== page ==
Asian Cultural Diversity And Health Care

1001 words - 5 pages

The Asian culture on health care is very interesting and different from western medicine. It is not just drawing blood and finding too many white body blood cells in the blood stream therefore saying there is an impurity. Asian health is more about balance of the body’s mechanics. They believe the mind and body work together, in synchronization in a balanced state. They use a practice called yin and yang, which is hot and cold. The use of plants for treatment of illness is common practice in Asian culture. Good nutrition plays a big part in their health. A diet of mainly fish and vegetables is the healthy choice in the culture. Some of the practices for therapy include acupuncture and coin rolling.
Acupuncture focuses on pressure points on the body and stimulates natural healing to balance the body. The practice of acupuncture covers 306 fixed points of the body. The practitioner uses nine needles placed in specific point on the body to release yin (cold) or yang (heat) and create a balance between the two. The treatment can range from cancer, arthritis, or the common cold, but is mainly used for treatment of pain relief. There is also qi and chi ( and is the flow of energy throughout the body which is something like yin and yang. It is all about a balance in the body for healing and good health. Too much of either will create a disturbance in the energy flow in the body and will require treatment of the use of yin and yang principles.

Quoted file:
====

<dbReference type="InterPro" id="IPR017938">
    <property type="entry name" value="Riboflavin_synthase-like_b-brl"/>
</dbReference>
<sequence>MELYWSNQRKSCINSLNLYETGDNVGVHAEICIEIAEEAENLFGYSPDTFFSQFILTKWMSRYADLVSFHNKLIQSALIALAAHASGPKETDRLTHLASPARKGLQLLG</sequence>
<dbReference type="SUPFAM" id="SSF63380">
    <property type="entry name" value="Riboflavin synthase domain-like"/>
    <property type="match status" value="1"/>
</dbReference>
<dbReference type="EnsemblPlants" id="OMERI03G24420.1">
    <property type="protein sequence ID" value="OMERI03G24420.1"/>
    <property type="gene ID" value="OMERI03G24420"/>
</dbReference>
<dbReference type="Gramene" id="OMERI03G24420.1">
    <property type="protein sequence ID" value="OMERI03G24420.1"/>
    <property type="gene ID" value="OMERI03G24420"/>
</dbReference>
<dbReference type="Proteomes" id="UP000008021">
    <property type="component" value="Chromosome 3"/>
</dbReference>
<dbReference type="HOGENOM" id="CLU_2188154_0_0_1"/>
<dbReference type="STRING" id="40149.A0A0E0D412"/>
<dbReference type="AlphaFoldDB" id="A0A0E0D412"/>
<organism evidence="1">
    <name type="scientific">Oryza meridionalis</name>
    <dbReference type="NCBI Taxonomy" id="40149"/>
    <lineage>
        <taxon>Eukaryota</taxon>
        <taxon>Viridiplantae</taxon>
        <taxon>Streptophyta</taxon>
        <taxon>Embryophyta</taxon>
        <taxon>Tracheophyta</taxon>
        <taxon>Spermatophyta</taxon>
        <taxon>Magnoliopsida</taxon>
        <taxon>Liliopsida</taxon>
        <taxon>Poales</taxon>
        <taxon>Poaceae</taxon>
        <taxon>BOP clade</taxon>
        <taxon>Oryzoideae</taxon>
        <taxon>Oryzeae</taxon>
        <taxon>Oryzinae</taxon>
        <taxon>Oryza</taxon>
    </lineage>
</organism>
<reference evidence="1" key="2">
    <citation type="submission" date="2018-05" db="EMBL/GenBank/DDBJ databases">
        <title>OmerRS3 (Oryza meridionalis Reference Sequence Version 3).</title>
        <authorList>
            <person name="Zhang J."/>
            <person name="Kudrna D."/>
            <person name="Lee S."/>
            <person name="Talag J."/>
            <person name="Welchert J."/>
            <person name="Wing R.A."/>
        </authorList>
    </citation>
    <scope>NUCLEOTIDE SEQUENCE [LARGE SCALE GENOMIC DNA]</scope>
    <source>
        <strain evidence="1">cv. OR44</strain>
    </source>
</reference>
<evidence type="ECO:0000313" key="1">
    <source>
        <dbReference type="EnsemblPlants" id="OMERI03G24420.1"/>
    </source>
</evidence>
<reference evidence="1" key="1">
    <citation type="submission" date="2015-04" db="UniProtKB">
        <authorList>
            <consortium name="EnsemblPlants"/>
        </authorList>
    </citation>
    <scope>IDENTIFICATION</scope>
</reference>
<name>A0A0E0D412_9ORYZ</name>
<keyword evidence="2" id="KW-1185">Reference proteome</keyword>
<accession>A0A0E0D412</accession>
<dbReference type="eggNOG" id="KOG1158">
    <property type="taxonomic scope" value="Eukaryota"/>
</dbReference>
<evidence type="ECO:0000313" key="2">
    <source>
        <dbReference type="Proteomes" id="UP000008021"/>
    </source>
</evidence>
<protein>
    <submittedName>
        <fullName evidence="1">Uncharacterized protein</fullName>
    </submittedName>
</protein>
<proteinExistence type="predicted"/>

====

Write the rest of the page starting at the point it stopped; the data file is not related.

Another practice in medicine in Asian culture is coining. This practice is more customary in the Chinese culture. Coining is widely practiced by Southeast Asians, such as the Thai and Lao. Because coining leaves physical marks, some patients are sometimes mistaken for physical abuse. Due to concerns about abuse in many Western cultures, this has led to cultural confusion at times. Coining begins with a massage using oil that is mixed with essential oils. Some of the oils include eucalyptus and peppermint. Practitioners use warming ointments like menthol. The goal of the oil is to stimulate the skin slightly, warming it up for the next stage of the treatment. The massage brings the patient into a state of relaxation so that the next part of the treatment will be more effective. The coining treatment continues as a coin is repeatedly brushed against an area of the skin in long flowing moves, which always move away from the chest area. Blood begins to surface to the skin and will leave a mark that resembles a bruise. The most common areas of treatment are the back and ribs. The marks on the body dissipate after a few days. Coining is designed to bring equilibrium to the body. “Cao Gio is translated as catch the wind,” and it is used to remove excess wind in the body. ( Wind illness is believed to contribute to high temperatures, body aches and chills. If the imbalance is...

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